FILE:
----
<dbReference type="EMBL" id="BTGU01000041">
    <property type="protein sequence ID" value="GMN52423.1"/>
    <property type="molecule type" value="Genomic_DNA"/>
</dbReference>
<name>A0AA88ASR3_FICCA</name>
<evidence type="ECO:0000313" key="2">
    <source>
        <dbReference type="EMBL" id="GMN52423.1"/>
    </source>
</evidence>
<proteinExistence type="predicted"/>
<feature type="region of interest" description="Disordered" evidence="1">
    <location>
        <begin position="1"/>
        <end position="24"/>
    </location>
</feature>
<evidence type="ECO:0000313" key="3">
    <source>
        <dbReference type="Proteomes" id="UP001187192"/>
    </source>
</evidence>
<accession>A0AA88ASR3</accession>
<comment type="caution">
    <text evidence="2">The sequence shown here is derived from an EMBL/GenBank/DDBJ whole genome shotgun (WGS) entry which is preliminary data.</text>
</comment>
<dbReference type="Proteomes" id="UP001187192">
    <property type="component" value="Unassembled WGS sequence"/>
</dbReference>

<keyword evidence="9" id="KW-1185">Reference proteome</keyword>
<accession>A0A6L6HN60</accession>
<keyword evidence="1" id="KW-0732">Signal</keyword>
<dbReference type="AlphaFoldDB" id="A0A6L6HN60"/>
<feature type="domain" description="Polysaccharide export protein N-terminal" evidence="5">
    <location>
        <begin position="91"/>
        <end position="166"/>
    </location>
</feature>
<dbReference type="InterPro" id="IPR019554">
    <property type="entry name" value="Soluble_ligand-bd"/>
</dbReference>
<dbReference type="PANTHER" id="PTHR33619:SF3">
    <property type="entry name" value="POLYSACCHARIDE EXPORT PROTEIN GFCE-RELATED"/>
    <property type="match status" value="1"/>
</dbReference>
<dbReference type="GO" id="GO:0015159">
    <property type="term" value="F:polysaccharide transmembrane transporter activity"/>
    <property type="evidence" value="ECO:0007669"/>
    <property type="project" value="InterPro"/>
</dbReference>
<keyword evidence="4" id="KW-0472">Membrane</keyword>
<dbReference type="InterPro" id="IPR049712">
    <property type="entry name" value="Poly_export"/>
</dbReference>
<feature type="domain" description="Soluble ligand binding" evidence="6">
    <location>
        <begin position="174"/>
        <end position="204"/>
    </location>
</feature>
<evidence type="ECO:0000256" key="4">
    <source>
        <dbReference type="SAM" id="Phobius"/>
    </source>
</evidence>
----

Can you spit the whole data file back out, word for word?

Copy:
<dbReference type="EMBL" id="BTGU01000041">
    <property type="protein sequence ID" value="GMN52423.1"/>
    <property type="molecule type" value="Genomic_DNA"/>
</dbReference>
<name>A0AA88ASR3_FICCA</name>
<evidence type="ECO:0000313" key="2">
    <source>
        <dbReference type="EMBL" id="GMN52423.1"/>
    </source>
</evidence>
<proteinExistence type="predicted"/>
<feature type="region of interest" description="Disordered" evidence="1">
    <location>
        <begin position="1"/>
        <end position="24"/>
    </location>
</feature>
<evidence type="ECO:0000313" key="3">
    <source>
        <dbReference type="Proteomes" id="UP001187192"/>
    </source>
</evidence>
<accession>A0AA88ASR3</accession>
<comment type="caution">
    <text evidence="2">The sequence shown here is derived from an EMBL/GenBank/DDBJ whole genome shotgun (WGS) entry which is preliminary data.</text>
</comment>
<dbReference type="Proteomes" id="UP001187192">
    <property type="component" value="Unassembled WGS sequence"/>
</dbReference>

<keyword evidence="9" id="KW-1185">Reference proteome</keyword>
<accession>A0A6L6HN60</accession>
<keyword evidence="1" id="KW-0732">Signal</keyword>
<dbReference type="AlphaFoldDB" id="A0A6L6HN60"/>
<feature type="domain" description="Polysaccharide export protein N-terminal" evidence="5">
    <location>
        <begin position="91"/>
        <end position="166"/>
    </location>
</feature>
<dbReference type="InterPro" id="IPR019554">
    <property type="entry name" value="Soluble_ligand-bd"/>
</dbReference>
<dbReference type="PANTHER" id="PTHR33619:SF3">
    <property type="entry name" value="POLYSACCHARIDE EXPORT PROTEIN GFCE-RELATED"/>
    <property type="match status" value="1"/>
</dbReference>
<dbReference type="GO" id="GO:0015159">
    <property type="term" value="F:polysaccharide transmembrane transporter activity"/>
    <property type="evidence" value="ECO:0007669"/>
    <property type="project" value="InterPro"/>
</dbReference>
<keyword evidence="4" id="KW-0472">Membrane</keyword>
<dbReference type="InterPro" id="IPR049712">
    <property type="entry name" value="Poly_export"/>
</dbReference>
<feature type="domain" description="Soluble ligand binding" evidence="6">
    <location>
        <begin position="174"/>
        <end position="204"/>
    </location>
</feature>
<evidence type="ECO:0000256" key="4">
    <source>
        <dbReference type="SAM" id="Phobius"/>
    </source>
</evidence>